Bill Martin (1968)
RRH celebrates deep roots in our valley
By ELIZABETH BABCOCK
and DONNA McCROHAN ROSENTHAL
News Review Staff Writer


This month marks a major milestone for a vital community asset. Forty years ago Dr. Thomas A. Drummond sold Ridgecrest Hospital to the community for the token sum of one dollar.
It’s that transaction and the formation of the nonprofit Ridgecrest Community Hospital that is being celebrated as a 40-year milestone.
The hospital’s roots go back to the 1933 day when Dr. Drummond arrived in the Rand Mining District as a young medical school graduate of the University of Southern California.
Times were rough even for well-trained young M.D.s. The nation was in the midst of its greatest depression, and doctors were crowding themselves in — three or four to an office — to keep expenses down.
Deciding to leave Los Angeles in search of a more promising place to practice medicine, Dr. Drummond got in his car and began driving north. “My car ran out of gas in Red Mountain and that’s where I stayed,” he said later.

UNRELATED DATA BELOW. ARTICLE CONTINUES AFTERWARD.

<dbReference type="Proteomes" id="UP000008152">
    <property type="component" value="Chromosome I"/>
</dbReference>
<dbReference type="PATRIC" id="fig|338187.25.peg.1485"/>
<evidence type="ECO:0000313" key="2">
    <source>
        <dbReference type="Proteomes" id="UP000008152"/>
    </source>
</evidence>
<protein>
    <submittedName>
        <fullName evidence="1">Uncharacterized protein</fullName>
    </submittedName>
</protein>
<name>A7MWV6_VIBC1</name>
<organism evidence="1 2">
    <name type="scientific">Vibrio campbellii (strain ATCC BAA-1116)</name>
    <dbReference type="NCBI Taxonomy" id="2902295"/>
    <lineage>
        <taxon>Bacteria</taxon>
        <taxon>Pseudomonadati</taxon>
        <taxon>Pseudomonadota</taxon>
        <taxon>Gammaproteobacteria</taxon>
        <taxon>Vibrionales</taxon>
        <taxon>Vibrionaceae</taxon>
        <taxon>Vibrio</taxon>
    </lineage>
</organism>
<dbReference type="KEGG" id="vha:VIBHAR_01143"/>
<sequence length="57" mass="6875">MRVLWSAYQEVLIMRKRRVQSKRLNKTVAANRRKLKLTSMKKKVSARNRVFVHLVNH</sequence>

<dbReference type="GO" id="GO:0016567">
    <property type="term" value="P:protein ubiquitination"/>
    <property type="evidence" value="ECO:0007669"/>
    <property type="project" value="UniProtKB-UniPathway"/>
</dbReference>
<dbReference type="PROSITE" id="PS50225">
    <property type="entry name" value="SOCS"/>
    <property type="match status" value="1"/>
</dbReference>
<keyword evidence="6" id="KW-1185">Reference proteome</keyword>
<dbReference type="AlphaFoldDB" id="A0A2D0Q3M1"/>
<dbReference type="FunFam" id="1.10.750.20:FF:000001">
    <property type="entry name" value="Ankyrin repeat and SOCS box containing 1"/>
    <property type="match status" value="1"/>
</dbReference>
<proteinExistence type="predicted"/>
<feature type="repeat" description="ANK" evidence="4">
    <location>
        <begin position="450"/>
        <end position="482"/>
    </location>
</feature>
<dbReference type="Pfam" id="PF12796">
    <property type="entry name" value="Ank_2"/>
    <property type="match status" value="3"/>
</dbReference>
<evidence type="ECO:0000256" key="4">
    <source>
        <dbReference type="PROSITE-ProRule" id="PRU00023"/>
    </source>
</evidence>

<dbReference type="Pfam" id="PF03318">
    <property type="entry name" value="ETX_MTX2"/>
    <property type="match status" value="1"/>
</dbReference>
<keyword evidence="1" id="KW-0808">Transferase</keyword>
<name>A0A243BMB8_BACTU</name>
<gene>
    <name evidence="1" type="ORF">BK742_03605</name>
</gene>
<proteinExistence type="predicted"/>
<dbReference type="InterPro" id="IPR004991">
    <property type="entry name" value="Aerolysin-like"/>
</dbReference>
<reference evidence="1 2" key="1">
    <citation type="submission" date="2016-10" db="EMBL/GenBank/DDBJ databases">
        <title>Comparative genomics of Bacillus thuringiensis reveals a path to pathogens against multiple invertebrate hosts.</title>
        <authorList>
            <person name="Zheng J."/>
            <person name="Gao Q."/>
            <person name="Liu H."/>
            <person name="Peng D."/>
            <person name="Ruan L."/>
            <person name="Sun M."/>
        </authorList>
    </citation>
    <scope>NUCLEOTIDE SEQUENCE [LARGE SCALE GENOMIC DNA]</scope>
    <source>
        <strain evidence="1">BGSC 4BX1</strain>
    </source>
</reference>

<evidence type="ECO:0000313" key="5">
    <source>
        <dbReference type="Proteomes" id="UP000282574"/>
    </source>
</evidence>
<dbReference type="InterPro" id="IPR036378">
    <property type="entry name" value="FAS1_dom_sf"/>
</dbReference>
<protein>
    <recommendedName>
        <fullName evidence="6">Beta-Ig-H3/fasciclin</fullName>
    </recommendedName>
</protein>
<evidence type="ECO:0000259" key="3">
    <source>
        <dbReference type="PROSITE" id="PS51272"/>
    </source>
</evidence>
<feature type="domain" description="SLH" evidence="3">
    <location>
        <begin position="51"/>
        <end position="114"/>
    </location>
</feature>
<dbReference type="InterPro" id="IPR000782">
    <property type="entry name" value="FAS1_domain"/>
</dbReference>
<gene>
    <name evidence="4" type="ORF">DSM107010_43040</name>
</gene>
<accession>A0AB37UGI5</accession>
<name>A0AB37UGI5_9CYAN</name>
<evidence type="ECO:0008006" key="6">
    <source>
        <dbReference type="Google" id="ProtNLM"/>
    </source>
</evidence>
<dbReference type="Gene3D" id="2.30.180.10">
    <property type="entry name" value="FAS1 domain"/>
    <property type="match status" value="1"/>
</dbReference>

For the hard-living inhabitants of the Rand District, the young doctor performed surgery, pulled teeth or fitted glasses — whatever needed to be done, including weekly checkups for the ladies of the evening in Red
Mountain’s “red-light district.”
He rapidly became a mainstay at the Red Mountain Hospital, sometimes flying into Inyokern and sleeping on a sofa while he awaited the birth of a newborn.
Then in 1944, the Red Mountain facility burned down. That was shortly after the Navy came to the Indian Wells Valley and turned our community into a boomtown. Dr. Drummond began making more and more frequent airplane trips to our valley.
In 1945 Dr. Drummond constructed a small building to house his offices and equipment. Next door to his first office, he began building a two-story hospital (now the administrative building located between Drummond Medical Clinic and Ridgecrest Regional Hospital).
He, his wife Edith and their children moved in upstairs, while downstairs he ran a 20-bed hospital.